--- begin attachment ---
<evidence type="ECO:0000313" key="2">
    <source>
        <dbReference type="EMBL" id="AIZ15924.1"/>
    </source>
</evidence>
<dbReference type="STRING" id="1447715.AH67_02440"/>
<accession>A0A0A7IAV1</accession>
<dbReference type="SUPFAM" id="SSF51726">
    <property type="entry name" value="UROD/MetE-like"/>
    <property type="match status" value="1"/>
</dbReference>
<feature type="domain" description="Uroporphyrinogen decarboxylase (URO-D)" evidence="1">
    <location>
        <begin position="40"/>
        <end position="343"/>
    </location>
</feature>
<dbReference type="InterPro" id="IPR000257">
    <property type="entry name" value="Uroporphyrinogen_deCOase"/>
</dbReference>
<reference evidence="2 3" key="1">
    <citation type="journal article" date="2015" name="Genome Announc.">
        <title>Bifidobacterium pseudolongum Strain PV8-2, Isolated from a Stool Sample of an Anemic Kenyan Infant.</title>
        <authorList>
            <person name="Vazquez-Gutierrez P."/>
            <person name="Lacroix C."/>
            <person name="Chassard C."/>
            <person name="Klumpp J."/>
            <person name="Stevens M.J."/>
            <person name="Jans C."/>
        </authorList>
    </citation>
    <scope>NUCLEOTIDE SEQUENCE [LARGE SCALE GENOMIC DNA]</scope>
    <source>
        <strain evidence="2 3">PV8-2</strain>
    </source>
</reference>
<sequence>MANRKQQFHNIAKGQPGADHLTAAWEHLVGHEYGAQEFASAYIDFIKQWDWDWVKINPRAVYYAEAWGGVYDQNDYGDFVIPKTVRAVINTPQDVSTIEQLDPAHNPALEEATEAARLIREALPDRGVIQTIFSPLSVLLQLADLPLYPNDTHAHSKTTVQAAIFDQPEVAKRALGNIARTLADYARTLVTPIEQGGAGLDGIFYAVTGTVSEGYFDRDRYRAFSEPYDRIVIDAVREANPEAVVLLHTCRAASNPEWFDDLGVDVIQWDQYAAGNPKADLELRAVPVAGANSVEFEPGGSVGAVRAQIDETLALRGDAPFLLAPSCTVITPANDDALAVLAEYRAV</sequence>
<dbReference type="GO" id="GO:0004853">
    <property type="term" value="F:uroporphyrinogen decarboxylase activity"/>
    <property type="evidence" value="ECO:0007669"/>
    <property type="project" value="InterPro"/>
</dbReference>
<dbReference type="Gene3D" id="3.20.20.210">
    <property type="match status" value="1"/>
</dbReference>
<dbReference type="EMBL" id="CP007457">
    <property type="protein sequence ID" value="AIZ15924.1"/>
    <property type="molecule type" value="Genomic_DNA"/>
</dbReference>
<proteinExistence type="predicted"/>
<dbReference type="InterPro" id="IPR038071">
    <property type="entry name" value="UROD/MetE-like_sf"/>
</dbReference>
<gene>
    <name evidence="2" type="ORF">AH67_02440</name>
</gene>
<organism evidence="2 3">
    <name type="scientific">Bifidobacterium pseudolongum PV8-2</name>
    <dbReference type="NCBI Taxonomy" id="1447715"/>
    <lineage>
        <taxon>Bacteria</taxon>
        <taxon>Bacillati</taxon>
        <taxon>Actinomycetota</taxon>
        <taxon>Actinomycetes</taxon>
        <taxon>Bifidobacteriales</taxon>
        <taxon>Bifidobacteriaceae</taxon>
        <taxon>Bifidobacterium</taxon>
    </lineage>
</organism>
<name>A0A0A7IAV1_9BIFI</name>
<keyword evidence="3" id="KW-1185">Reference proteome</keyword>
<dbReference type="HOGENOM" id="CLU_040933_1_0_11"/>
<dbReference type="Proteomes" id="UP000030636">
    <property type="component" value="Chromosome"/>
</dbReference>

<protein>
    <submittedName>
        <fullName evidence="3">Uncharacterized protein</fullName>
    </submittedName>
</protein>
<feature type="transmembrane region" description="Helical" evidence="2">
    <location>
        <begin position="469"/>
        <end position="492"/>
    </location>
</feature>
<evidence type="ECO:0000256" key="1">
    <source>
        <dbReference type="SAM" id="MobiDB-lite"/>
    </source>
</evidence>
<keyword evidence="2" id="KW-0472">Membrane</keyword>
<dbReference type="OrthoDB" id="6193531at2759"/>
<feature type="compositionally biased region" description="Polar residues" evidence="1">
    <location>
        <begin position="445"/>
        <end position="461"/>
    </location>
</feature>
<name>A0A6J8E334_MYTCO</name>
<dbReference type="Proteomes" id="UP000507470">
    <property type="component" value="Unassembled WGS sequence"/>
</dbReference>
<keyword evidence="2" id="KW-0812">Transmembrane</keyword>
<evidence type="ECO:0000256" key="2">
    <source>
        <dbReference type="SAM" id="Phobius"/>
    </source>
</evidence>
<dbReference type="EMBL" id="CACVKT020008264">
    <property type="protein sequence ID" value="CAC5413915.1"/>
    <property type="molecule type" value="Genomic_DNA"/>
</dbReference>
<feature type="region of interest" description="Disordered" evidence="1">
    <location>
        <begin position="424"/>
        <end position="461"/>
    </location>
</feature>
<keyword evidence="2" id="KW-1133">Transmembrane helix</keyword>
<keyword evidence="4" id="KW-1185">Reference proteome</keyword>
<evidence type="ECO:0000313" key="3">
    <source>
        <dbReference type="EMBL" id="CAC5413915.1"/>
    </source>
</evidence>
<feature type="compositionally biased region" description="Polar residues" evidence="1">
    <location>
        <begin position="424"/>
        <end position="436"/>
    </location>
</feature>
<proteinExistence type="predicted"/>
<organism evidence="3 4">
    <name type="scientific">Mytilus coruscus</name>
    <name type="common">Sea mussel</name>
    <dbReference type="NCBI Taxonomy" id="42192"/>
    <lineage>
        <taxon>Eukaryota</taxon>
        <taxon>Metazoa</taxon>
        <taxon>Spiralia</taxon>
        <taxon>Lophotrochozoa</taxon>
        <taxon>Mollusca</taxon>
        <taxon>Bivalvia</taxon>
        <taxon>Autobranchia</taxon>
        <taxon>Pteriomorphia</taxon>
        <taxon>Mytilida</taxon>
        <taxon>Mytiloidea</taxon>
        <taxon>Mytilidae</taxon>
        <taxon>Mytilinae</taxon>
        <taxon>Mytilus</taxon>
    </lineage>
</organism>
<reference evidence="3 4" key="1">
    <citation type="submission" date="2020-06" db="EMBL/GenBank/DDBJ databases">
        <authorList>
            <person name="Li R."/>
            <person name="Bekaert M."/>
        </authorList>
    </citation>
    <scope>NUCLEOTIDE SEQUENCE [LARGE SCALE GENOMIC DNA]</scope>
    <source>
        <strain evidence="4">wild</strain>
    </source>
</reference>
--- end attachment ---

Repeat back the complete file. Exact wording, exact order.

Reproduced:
<evidence type="ECO:0000313" key="2">
    <source>
        <dbReference type="EMBL" id="AIZ15924.1"/>
    </source>
</evidence>
<dbReference type="STRING" id="1447715.AH67_02440"/>
<accession>A0A0A7IAV1</accession>
<dbReference type="SUPFAM" id="SSF51726">
    <property type="entry name" value="UROD/MetE-like"/>
    <property type="match status" value="1"/>
</dbReference>
<feature type="domain" description="Uroporphyrinogen decarboxylase (URO-D)" evidence="1">
    <location>
        <begin position="40"/>
        <end position="343"/>
    </location>
</feature>
<dbReference type="InterPro" id="IPR000257">
    <property type="entry name" value="Uroporphyrinogen_deCOase"/>
</dbReference>
<reference evidence="2 3" key="1">
    <citation type="journal article" date="2015" name="Genome Announc.">
        <title>Bifidobacterium pseudolongum Strain PV8-2, Isolated from a Stool Sample of an Anemic Kenyan Infant.</title>
        <authorList>
            <person name="Vazquez-Gutierrez P."/>
            <person name="Lacroix C."/>
            <person name="Chassard C."/>
            <person name="Klumpp J."/>
            <person name="Stevens M.J."/>
            <person name="Jans C."/>
        </authorList>
    </citation>
    <scope>NUCLEOTIDE SEQUENCE [LARGE SCALE GENOMIC DNA]</scope>
    <source>
        <strain evidence="2 3">PV8-2</strain>
    </source>
</reference>
<sequence>MANRKQQFHNIAKGQPGADHLTAAWEHLVGHEYGAQEFASAYIDFIKQWDWDWVKINPRAVYYAEAWGGVYDQNDYGDFVIPKTVRAVINTPQDVSTIEQLDPAHNPALEEATEAARLIREALPDRGVIQTIFSPLSVLLQLADLPLYPNDTHAHSKTTVQAAIFDQPEVAKRALGNIARTLADYARTLVTPIEQGGAGLDGIFYAVTGTVSEGYFDRDRYRAFSEPYDRIVIDAVREANPEAVVLLHTCRAASNPEWFDDLGVDVIQWDQYAAGNPKADLELRAVPVAGANSVEFEPGGSVGAVRAQIDETLALRGDAPFLLAPSCTVITPANDDALAVLAEYRAV</sequence>
<dbReference type="GO" id="GO:0004853">
    <property type="term" value="F:uroporphyrinogen decarboxylase activity"/>
    <property type="evidence" value="ECO:0007669"/>
    <property type="project" value="InterPro"/>
</dbReference>
<dbReference type="Gene3D" id="3.20.20.210">
    <property type="match status" value="1"/>
</dbReference>
<dbReference type="EMBL" id="CP007457">
    <property type="protein sequence ID" value="AIZ15924.1"/>
    <property type="molecule type" value="Genomic_DNA"/>
</dbReference>
<proteinExistence type="predicted"/>
<dbReference type="InterPro" id="IPR038071">
    <property type="entry name" value="UROD/MetE-like_sf"/>
</dbReference>
<gene>
    <name evidence="2" type="ORF">AH67_02440</name>
</gene>
<organism evidence="2 3">
    <name type="scientific">Bifidobacterium pseudolongum PV8-2</name>
    <dbReference type="NCBI Taxonomy" id="1447715"/>
    <lineage>
        <taxon>Bacteria</taxon>
        <taxon>Bacillati</taxon>
        <taxon>Actinomycetota</taxon>
        <taxon>Actinomycetes</taxon>
        <taxon>Bifidobacteriales</taxon>
        <taxon>Bifidobacteriaceae</taxon>
        <taxon>Bifidobacterium</taxon>
    </lineage>
</organism>
<name>A0A0A7IAV1_9BIFI</name>
<keyword evidence="3" id="KW-1185">Reference proteome</keyword>
<dbReference type="HOGENOM" id="CLU_040933_1_0_11"/>
<dbReference type="Proteomes" id="UP000030636">
    <property type="component" value="Chromosome"/>
</dbReference>

<protein>
    <submittedName>
        <fullName evidence="3">Uncharacterized protein</fullName>
    </submittedName>
</protein>
<feature type="transmembrane region" description="Helical" evidence="2">
    <location>
        <begin position="469"/>
        <end position="492"/>
    </location>
</feature>
<evidence type="ECO:0000256" key="1">
    <source>
        <dbReference type="SAM" id="MobiDB-lite"/>
    </source>
</evidence>
<keyword evidence="2" id="KW-0472">Membrane</keyword>
<dbReference type="OrthoDB" id="6193531at2759"/>
<feature type="compositionally biased region" description="Polar residues" evidence="1">
    <location>
        <begin position="445"/>
        <end position="461"/>
    </location>
</feature>
<name>A0A6J8E334_MYTCO</name>
<dbReference type="Proteomes" id="UP000507470">
    <property type="component" value="Unassembled WGS sequence"/>
</dbReference>
<keyword evidence="2" id="KW-0812">Transmembrane</keyword>
<evidence type="ECO:0000256" key="2">
    <source>
        <dbReference type="SAM" id="Phobius"/>
    </source>
</evidence>
<dbReference type="EMBL" id="CACVKT020008264">
    <property type="protein sequence ID" value="CAC5413915.1"/>
    <property type="molecule type" value="Genomic_DNA"/>
</dbReference>
<feature type="region of interest" description="Disordered" evidence="1">
    <location>
        <begin position="424"/>
        <end position="461"/>
    </location>
</feature>
<keyword evidence="2" id="KW-1133">Transmembrane helix</keyword>
<keyword evidence="4" id="KW-1185">Reference proteome</keyword>
<evidence type="ECO:0000313" key="3">
    <source>
        <dbReference type="EMBL" id="CAC5413915.1"/>
    </source>
</evidence>
<feature type="compositionally biased region" description="Polar residues" evidence="1">
    <location>
        <begin position="424"/>
        <end position="436"/>
    </location>
</feature>
<proteinExistence type="predicted"/>
<organism evidence="3 4">
    <name type="scientific">Mytilus coruscus</name>
    <name type="common">Sea mussel</name>
    <dbReference type="NCBI Taxonomy" id="42192"/>
    <lineage>
        <taxon>Eukaryota</taxon>
        <taxon>Metazoa</taxon>
        <taxon>Spiralia</taxon>
        <taxon>Lophotrochozoa</taxon>
        <taxon>Mollusca</taxon>
        <taxon>Bivalvia</taxon>
        <taxon>Autobranchia</taxon>
        <taxon>Pteriomorphia</taxon>
        <taxon>Mytilida</taxon>
        <taxon>Mytiloidea</taxon>
        <taxon>Mytilidae</taxon>
        <taxon>Mytilinae</taxon>
        <taxon>Mytilus</taxon>
    </lineage>
</organism>
<reference evidence="3 4" key="1">
    <citation type="submission" date="2020-06" db="EMBL/GenBank/DDBJ databases">
        <authorList>
            <person name="Li R."/>
            <person name="Bekaert M."/>
        </authorList>
    </citation>
    <scope>NUCLEOTIDE SEQUENCE [LARGE SCALE GENOMIC DNA]</scope>
    <source>
        <strain evidence="4">wild</strain>
    </source>
</reference>